WASHINGTON, D.C. – U.S. Sen. Sherrod Brown (D-OH), member of the Senate Committee on Health, Education, Labor, and Pensions (H.E.L.P.) attended a hearing today entitled “Introducing Incentives for Safe Workplaces and Meaningful Roles for Victims and Their Families.” In response to the hearing, Brown issued the following statement:
“I would like to thank the Chair and Ranking Member for holding this important hearing. I also want to thank the witnesses who have joined us today.
Congress passed the Occupational Safety and Health Act (OSH Act) more than 35 years ago. This landmark piece of legislation has helped our nation make significant progress toward eliminating health and safety issues at the workplace; however, our economy has changed dramatically since 1970 and so have the risks workers face. Worker safety laws like the OSH Act have not always kept pace.
In Ohio, we have some of the highest concentration of workplace industries susceptible to occupational fatalities, from agriculture to mining to manufacturing to transportation to construction. But it is not just heavy industrial work where workers fall victim to injury or death. The AFL-CIO reports that workplace fatalities also occur in the health care sector, in government, in the hospitality industry… even in the financial sector.
Our nation’s unrivaled prosperity is a function of our workforce – they are the backbone of our economy. It is both in our nation’s interest and one of our government’s most important responsibilities to ensure the safety of U.S. workers. The previous administration too often dismissed the importance of the U.S. workforce and abdicated its responsibility for ensuring workplace safety.
One tragic example involves food workers’ exposure to diacetyl. Many have heard of the “popcorn lung disease” diagnosed in hundreds of workers, including Keith Campbell in Caledonia, Ohio. The danger of diacetyl exposure is well known and well documented. Even the companies that make diacetyl recognize the danger. American workers need protection from it. Yet the Bush Administration relied on voluntary compliance from food manufacturers to keep their workers safe from this toxin.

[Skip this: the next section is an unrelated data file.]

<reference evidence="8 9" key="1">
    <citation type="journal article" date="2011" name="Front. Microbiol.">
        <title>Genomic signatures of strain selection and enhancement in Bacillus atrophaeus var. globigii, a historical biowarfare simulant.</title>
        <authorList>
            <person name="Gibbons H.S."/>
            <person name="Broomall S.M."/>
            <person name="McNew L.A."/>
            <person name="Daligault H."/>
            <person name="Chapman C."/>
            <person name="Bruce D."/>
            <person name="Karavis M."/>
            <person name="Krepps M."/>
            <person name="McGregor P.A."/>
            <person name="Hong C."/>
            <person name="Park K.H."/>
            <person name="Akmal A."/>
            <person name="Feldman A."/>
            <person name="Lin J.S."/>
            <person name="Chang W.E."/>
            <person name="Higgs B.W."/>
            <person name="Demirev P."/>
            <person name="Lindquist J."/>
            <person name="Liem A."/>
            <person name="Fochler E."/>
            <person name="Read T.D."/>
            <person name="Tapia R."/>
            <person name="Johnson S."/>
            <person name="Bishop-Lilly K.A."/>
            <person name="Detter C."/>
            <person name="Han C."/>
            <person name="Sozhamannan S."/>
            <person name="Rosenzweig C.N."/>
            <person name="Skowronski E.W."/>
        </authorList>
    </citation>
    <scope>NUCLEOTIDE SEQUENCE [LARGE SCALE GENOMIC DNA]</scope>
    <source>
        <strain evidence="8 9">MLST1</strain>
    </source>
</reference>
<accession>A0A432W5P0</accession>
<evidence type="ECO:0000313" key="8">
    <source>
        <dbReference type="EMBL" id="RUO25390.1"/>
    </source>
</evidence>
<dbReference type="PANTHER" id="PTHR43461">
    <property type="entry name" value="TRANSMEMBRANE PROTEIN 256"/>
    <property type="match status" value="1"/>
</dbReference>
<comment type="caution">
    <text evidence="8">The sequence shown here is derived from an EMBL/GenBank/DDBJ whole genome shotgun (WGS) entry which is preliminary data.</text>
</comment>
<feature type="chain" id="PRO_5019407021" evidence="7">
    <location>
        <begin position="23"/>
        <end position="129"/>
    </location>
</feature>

I was pleased to see Labor Secretary Solis withdraw a proposed rule on diacetyl so that the administration can develop a standard that actually protects workers. Too often it takes a national tragedy like a mine disaster to demonstrate that safety measures for miners, and our country’s labor force as a whole, are inadequate. While there has been a recent decline in worker deaths, on average 15 workers die every day because of job injuries.
We have an opportunity to review current practices and strengthen workplace safety laws. Working with leadership from the White House and the Labor Department, Congress can and will strengthen the Occupational Safety and Health Act. That means better enforcement. It means stronger safety measures. It means demonstrating by our actions that we understand just how important the American workforce is to the identity, prosperity, and security of our nation.”